Father and son liberate France during WWII re-enactions

Matthew McGaughan, 13, of City Island portrays a member of the French resistance who is guiding Allied forces during the Normandy invasion in this re-enactment.
Photo courtesy of the McGaughan family

For one family, the liberation of the French during World War II is worth repeating, over and over again.

A father and son pair honor the brave soldiers who fought in what is often referred to simply as ‘The War.’

Jim McGaughan of City Island and his 13-year-old son Matthew McGaughan are World War II re-enactors, part of a growing group of patriots who are enjoy taking part in re-creations of the conflict’s battles in an effort to remember the ‘greatest generation.’

Both McGaughans are volunteer participants in post D-Day ‘France 1944’ re-enactments that take place monthly at the Museum of American Armor in Old Bethpage, N.Y. on Long Island.

The re-enactments include classic vehicles and machinery, with those in attendance becoming immersed in an armored column liberating France 70 years ago and fighting and defeating the German army in a firefight.

Matthew McGaughan, a student at P.S. 175 on City Island, has been participating in the re-enactments for several years, portraying a young French boy who is part of the ‘French resistance’ to the Axis.

Matthew McGaughan, who himself has grown into the role of playing a medic in some re-enactments, here guides a medic who is part of the Allied forces.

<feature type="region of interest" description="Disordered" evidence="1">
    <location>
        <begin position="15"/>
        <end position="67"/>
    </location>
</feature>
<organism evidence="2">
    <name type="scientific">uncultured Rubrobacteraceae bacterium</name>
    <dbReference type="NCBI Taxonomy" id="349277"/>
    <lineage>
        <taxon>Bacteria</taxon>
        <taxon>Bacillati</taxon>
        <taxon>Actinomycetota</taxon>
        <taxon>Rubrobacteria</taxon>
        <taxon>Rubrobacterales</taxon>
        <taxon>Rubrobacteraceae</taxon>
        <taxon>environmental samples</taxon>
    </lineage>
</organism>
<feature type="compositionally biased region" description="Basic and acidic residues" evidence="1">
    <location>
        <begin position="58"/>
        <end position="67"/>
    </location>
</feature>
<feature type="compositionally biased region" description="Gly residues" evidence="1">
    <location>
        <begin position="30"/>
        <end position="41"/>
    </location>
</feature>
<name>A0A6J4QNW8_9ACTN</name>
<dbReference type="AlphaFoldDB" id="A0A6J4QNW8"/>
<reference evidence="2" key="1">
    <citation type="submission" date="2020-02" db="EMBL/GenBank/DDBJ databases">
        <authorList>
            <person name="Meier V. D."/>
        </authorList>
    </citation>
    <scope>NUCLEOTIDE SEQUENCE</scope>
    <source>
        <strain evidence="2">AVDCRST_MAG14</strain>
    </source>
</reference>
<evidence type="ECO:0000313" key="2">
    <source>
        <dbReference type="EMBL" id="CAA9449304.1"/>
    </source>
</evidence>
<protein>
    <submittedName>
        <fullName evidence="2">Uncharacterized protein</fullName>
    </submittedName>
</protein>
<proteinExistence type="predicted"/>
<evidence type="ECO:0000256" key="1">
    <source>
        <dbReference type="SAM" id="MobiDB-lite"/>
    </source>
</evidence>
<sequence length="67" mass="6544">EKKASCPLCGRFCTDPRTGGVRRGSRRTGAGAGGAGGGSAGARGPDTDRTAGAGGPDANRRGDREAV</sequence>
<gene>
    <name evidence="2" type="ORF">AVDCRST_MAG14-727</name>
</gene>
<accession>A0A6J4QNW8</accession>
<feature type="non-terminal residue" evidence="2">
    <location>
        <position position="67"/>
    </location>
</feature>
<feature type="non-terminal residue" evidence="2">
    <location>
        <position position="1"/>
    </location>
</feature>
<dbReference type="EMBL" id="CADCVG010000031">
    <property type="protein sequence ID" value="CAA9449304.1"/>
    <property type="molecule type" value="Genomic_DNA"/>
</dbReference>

Photo courtesy of the McGaughan family

Matthew’s parents developed a period custom with a vest, cap and satchel that mimics what a French youth would have worn in 1944, his father said.

Using a smattering of French and a lot of hand gestures, Matthew helps to guide G.I.s, which include his dad, and inform them that German troops are just down the road waiting to ambush them.

After a simulated firefight the Germans are captured and interrogated as part of the recreated battle, said Jim McGaughan.

“It is pretty cool because you read about it and see the pictures and (when you are re-enacting) you feel that you are kind of there in that era,” said Matthew McGaughan, adding that recently he has also taken on the role of a medic.

He is too young to fire a weapon, he said, adding that as he gets older he will be acquiring more equipment until he has all the gear the people portraying U.S. soldiers carry.

Patrons of the museum who attend these events see and ride along with working Sherman tanks, half-tracks with four 50-caliber machine guns, Jeeps and tank destroyers, said Jim McGaughan.

Father and son Jim and Matthew McGaughan of City Island are frequent World War II re-enactors.
Photo courtesy of the McGaughan family

Guns are fired by gas power, and all equipment works and is 75 to 80-years-old, said Jim McGaughan, who is a physician assistant at a local hospital when he isn’t on the battlefield.

“It gives people riding in a vehicle a feeling of what your father or grandfather may have experienced in World War II,” said Jim McGaughan.

The showcase lasts for about an hour, and patrons receive ‘a briefing’ prior to the mission, he said.

The patrons get to experience what it is like to ride on these vehicles, which are not built for comfort, he said.

“The whole purpose is to ensure that the veterans aren’t forgotten (and to remember) the sacrifices they made for the country,” said Jim.

He added that he believes the re-enactments help foster a better understanding of the freedoms people have in America and how they were obtained.

Photo courtesy of the McGaughan family

For more information about the museum, and to learn about making a donation or a ride along in an Armor Experience, visit museumofamericanarmor.com.

Reach Reporter Patrick Rocchio at (718) 260–4597. E-mail him at procchio@cnglocal.com. Follow him on Twitter @patrickfrocchio.

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